Monday, March 30, 2015

Korean Beauty Brands: An Overview and List

Understanding Korean beauty brands isn’t exactly simple if only due to the sheer number of brands at widely varying price points.  To further confuse things, much of the actual manufacturing of most of the products, and regardless of price, is done by two very large manufacturers.  Thus the most expensive Amore Pacific cream might be manufactured next to one by another line that retails for under five dollars.

I actually went to Korea and met with a number of brands and distributors before setting up a website ( selling high quality branded Korean beauty products.

While I personally believe that the Korean brands do an excellent job quality wise I wouldn’t go so far as to say that there is no difference between higher and lower end lines.  The obvious difference is price but the relative ratios of expensive to cheaper ingredients is noticeable.  Reading ingredients lists I personally can see wide variances in the quality and amount of ingredients.  Overall, you often, but not always, do get what you pay for.

Koreans tend to focus more on skin care than on color cosmetics and their skin care utilizes always-new cutting edge technologies with a strong focus on traditional and natural ingredients.  They include the exotic such as snail slime and donkey milk but also utilize extensive essences, oils, flowers, legumes, ash, herbs, vegetables and other such beneficial additions.  Ingredients lists can top fifty items with all or almost all being such ingredients drawn from nature.  They also mix in fermented additions, which lose potency with too many artificial additives yet power heal skin.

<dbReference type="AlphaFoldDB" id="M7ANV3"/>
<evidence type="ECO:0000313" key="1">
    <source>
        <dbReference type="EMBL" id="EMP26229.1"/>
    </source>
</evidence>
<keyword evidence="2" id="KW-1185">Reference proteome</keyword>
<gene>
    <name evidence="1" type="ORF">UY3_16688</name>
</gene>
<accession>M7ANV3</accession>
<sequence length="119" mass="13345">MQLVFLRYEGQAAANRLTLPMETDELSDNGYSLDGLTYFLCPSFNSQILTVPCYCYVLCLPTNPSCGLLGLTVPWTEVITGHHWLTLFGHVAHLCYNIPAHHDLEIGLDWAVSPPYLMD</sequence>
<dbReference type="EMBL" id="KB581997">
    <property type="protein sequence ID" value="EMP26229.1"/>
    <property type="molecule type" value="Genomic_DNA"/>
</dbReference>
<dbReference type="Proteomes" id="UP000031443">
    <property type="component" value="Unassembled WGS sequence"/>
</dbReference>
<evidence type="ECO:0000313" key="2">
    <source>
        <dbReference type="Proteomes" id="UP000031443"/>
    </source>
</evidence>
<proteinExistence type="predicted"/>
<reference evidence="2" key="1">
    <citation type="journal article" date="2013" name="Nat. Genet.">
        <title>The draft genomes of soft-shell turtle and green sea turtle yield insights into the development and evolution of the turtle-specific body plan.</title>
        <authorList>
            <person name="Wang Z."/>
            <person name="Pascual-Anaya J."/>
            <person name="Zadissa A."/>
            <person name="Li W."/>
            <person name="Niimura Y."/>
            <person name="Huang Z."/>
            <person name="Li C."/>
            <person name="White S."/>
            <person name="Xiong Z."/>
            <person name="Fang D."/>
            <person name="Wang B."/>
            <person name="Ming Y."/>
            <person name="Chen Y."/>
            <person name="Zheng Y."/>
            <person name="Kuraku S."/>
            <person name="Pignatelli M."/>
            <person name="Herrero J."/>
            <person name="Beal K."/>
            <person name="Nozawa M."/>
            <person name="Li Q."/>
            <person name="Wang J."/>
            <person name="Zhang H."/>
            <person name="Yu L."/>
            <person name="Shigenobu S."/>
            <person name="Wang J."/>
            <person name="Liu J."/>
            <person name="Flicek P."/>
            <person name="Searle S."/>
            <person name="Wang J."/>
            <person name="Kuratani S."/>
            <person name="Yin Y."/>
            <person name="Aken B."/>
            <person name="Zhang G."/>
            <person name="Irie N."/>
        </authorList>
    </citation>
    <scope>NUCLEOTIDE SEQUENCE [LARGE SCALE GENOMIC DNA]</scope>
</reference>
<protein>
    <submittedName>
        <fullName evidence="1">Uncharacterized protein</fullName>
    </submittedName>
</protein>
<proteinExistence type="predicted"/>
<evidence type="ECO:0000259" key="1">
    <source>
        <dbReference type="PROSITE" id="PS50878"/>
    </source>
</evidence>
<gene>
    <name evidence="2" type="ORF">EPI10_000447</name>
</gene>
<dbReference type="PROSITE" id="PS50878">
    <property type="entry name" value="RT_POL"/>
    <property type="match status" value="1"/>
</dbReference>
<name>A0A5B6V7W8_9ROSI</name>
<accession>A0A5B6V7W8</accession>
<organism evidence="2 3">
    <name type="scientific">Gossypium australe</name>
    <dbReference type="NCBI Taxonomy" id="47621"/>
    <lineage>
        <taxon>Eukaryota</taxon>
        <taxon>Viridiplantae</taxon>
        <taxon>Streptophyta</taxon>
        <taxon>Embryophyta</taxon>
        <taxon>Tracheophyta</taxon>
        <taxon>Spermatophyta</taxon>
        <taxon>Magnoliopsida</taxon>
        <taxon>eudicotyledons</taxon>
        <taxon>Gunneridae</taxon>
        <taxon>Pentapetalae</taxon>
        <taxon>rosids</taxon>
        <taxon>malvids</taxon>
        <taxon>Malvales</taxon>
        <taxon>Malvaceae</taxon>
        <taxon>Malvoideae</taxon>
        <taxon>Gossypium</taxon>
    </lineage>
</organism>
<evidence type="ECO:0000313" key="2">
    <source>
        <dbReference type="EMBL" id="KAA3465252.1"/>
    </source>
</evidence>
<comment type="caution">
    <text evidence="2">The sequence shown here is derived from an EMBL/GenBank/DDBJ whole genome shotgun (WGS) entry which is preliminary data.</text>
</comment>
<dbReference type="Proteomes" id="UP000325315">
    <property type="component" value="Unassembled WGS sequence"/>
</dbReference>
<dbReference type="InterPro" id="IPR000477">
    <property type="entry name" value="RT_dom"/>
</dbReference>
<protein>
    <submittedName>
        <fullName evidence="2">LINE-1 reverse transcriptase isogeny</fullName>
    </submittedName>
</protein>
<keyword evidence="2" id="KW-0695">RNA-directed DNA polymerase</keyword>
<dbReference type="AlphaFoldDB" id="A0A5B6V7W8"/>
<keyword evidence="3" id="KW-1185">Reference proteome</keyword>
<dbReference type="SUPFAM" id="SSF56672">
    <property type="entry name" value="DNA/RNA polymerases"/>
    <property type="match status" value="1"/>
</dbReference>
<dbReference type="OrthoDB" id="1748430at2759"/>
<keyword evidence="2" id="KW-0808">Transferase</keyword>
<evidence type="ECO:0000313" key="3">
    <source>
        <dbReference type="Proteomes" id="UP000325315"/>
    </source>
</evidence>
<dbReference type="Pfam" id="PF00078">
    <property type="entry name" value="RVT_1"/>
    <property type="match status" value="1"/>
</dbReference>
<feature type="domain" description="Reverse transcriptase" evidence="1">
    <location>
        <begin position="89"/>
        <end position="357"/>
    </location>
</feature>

BB cream, bright lips, semi sheer eye shadow and lovely matte pastel blushes are currently (when I last went in early 2015) popular in Korea.  But so are sunscreen and an extensive skin care routine.  Horse Oil is the new trend.  Men’s lines make up an estimated 40 percent of the market in Korea and over 90% of men there use BB cream.

And Korean brands are very popular throughout Asia, which might be part of the reason they haven’t expanded quicker in the United States.  Tastes vary, and the brands have had such strong demand regionally they have sometimes stayed focused on what will work there.  Tourists from China in particular are known to take suitcases full of Korean beauty products home with them.

But knowing which brands to buy can be confusing, especially as many of them have only recently begun to become available in the United States and many others are hard or impossible to get.
Overall, I would say that Korean brands tend to have excellent products, are on the forefront of industry innovation and are packed with amazing ingredients.

The first place to start is with the big two, Amore Pacific and LG (a division within the same firm that does the electronics).  These two brands dominate the market and each houses a number of brands from the most to least expensive.  Some have been internally developed while others were bought after they’d reached a certain size.